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Nurse.com Blog

Coming to America

Blog Feature3

A decade ago, international nurses who qualified to work in the U.S. waited about one to two years to obtain a green card ? a stark contrast to the stories of foreign-educated nurses arriving today. Now the majority of international RNs hired in the U.S. have been on a waiting list for five to eight years as a result of retrogression ? a backlog of green card applications created because the federal government lowered the cap on the number of visas granted each year. Between 3,500 and 5,000 nurses receive visas each year, compared to more than 20,000 before retrogression was instituted by the federal government in 2006, said Frank Shaffer, EdD, RN, FAAN, CEO of the Commission on Graduates of Foreign Nursing Schools. The commission is an internationally recognized authority on education, registration and licensure of nurses worldwide. As a result of the long waiting periods, many hospitals have stopped sponsoring nurses. ?We are not doing any new sponsorships because the process of getting a visa became so onerous,? said Terry Bennett, MS, BSN, RN, director of nurse recruitment at Johns Hopkins Bayview Medical Center in Baltimore, Md. ?Also, when the recession hit in the mid-2000s, everyone?s financial bottom line was lower and we were less inclined to hire international nurses.? Although this reality may seem discouraging to RNs abroad who are considering employment in the U.S., nurses closely acquainted with the process of becoming eligible to work here are cautiously optimistic about the future of hiring for foreign workers.

Hope for the future

?Right now in the United States, there is an experience gap in nursing,? said Mary-Ellen Betterton, BSN, an executive at Adex Medical Staffing, LLC, a travel nursing company. ?There are many new graduates, but we need more nurses with five to 15 years of experience, as well as nurses who can work in the OR, ICU and ED. I believe the demand for international nurses in these areas is going to increase substantially over the next 10 years, especially as the economy improves and baby boomers retire.? For RNs who are determined to work in the U.S. regardless of the delays, one common strategy is to connect with a nursing employer who can work with them in successfully navigating the process. According to a 2013 report from the Health Resources and Services Administration, the majority of foreign nurses working in the U.S. who passed the NCLEX exam were from the Philippines, followed by South Korea, Canada, India and Nigeria. ?The countries that have high pass rates usually view the exportation of nurses as a business, and they support education that is marketable internationally and then earn income from the fees collected throughout the immigration process,? said Betterton. ?These countries offer things such as NCLEX study courses.? Betterton said hospital leaders across the country say when they use international nurses, they see improved patient satisfaction and improved employee satisfaction. ?I believe this is linked to the fact that hospitals resort to more overtime and temporary, supplemental staff when they do not hire international nurses, which can create a sense of instability.? Despite these positive comments, the lengthy green card process is still a significant barrier for hospitals that favor hiring increasing numbers of foreign nurses. ?The best way to impact the process is to lobby Congress to expedite the immigration of registered nurses,? Betterton said. Nurses also can lobby on a state level for improved efficiency in the immigration process, she said.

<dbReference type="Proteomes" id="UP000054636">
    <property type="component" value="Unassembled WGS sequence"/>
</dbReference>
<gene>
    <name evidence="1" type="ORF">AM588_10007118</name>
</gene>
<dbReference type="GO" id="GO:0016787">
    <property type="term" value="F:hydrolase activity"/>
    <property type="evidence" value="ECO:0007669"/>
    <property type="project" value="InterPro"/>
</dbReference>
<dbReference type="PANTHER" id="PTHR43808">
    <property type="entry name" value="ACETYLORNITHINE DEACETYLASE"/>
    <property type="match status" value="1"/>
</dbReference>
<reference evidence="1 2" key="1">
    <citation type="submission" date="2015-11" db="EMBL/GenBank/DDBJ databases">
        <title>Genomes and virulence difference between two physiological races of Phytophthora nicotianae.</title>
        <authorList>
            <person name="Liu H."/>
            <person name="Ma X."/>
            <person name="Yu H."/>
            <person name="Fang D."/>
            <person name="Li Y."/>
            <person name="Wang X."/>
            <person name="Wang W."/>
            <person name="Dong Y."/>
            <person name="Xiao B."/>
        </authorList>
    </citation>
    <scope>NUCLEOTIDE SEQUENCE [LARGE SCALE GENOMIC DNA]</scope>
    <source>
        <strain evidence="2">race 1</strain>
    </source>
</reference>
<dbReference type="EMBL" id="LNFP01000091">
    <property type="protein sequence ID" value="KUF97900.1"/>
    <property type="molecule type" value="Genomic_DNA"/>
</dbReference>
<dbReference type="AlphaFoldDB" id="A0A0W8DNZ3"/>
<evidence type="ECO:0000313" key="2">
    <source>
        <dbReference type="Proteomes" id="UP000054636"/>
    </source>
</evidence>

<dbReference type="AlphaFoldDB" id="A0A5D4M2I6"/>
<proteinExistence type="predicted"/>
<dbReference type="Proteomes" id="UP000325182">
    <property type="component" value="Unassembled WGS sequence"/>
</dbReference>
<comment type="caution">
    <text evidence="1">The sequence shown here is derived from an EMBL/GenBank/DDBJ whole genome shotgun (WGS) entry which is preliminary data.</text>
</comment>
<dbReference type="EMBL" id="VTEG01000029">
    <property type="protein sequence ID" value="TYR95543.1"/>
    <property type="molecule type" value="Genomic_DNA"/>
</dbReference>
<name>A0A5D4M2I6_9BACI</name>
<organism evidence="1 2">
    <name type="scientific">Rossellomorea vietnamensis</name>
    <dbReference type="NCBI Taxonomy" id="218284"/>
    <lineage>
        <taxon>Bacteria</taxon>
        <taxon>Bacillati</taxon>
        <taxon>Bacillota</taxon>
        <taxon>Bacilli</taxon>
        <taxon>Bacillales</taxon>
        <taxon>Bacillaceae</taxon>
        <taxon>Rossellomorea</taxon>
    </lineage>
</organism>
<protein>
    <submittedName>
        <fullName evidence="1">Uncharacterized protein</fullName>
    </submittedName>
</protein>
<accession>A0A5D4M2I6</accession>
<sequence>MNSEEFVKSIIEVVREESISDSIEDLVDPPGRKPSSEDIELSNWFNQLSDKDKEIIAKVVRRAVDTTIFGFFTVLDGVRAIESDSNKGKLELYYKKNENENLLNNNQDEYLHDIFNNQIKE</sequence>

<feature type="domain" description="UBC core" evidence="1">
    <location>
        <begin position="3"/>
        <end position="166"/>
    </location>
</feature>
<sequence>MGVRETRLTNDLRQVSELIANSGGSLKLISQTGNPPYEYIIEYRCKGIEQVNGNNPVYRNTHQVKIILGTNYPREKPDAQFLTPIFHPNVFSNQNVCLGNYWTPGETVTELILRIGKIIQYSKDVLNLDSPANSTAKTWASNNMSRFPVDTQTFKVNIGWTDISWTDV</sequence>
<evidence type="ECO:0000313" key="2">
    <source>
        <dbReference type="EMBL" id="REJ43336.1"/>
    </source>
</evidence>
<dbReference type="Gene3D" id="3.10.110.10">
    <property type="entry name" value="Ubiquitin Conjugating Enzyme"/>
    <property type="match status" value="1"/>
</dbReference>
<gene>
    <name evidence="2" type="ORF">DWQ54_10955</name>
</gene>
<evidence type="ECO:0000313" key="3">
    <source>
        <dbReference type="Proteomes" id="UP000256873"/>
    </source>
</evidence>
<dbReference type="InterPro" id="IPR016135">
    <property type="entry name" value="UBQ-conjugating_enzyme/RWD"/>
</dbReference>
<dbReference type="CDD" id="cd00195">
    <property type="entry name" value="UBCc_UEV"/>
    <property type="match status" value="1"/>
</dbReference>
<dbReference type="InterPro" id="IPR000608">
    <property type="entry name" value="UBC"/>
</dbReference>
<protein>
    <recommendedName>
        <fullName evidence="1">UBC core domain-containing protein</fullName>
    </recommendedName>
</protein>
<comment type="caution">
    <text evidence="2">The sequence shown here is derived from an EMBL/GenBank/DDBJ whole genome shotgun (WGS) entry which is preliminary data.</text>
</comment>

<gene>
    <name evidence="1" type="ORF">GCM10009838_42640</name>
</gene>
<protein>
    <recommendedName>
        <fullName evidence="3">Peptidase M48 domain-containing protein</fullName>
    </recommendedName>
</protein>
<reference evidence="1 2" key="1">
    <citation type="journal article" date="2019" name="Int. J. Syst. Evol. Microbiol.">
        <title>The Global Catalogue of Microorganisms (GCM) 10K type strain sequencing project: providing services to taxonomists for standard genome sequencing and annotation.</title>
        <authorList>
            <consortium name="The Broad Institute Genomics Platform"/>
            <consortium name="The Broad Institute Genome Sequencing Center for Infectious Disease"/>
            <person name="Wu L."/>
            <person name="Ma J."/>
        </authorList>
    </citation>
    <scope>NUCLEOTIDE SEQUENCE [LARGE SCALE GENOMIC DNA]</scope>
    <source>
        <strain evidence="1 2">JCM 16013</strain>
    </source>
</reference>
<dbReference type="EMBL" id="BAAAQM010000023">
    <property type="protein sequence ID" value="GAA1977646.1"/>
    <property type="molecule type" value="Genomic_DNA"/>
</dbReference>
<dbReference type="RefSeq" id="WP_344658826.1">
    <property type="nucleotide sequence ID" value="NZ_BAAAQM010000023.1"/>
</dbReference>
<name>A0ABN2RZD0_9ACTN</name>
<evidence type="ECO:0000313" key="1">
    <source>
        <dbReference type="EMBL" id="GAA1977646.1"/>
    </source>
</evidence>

One nurse?s story

Carmel Caballes, RN, graduated from nursing school in the Philippines in 2005 and had high hopes of working in an American hospital. She longed to practice nursing in a country where RNs earned higher incomes and had access to first-world healthcare resources when treating patients. After graduation, she enrolled in review courses to prepare for the NCLEX exam. She passed the exam in January 2006, and passed the English exam a month later. Next, she started working with a recruiter at Adex Medical Staffing who interfaced with the CGFNS to verify her education and licensure. Per the advice of her Adex recruiter, she began working at a tertiary care center in the Philippines to increase her marketability in the U.S. She was scheduled to be placed in a job in the U.S. in the fall of 2006, but her plans were abruptly put on hold when retrogression took effect the same year. ?At that time I was working, so I didn?t mind waiting,? Caballes said. ?But after four years of waiting, things started to change. I couldn?t put my life on hold, and I got married and had kids. It was no longer easy to leave, and I started to give up. But then I finally got a call after seven years that I was going to have an interview with the American Embassy.? In September 2013, her patience paid off when she started working on the med/surg unit in a hospital in Florida. ?I love the fact that gloves and masks are readily available, and that there is always an abundance of towels,? she said. ?I also like that I can focus on patient care without worrying about whether the care will be too costly for the patient. Most of our patients back in my country are paying out of pocket.?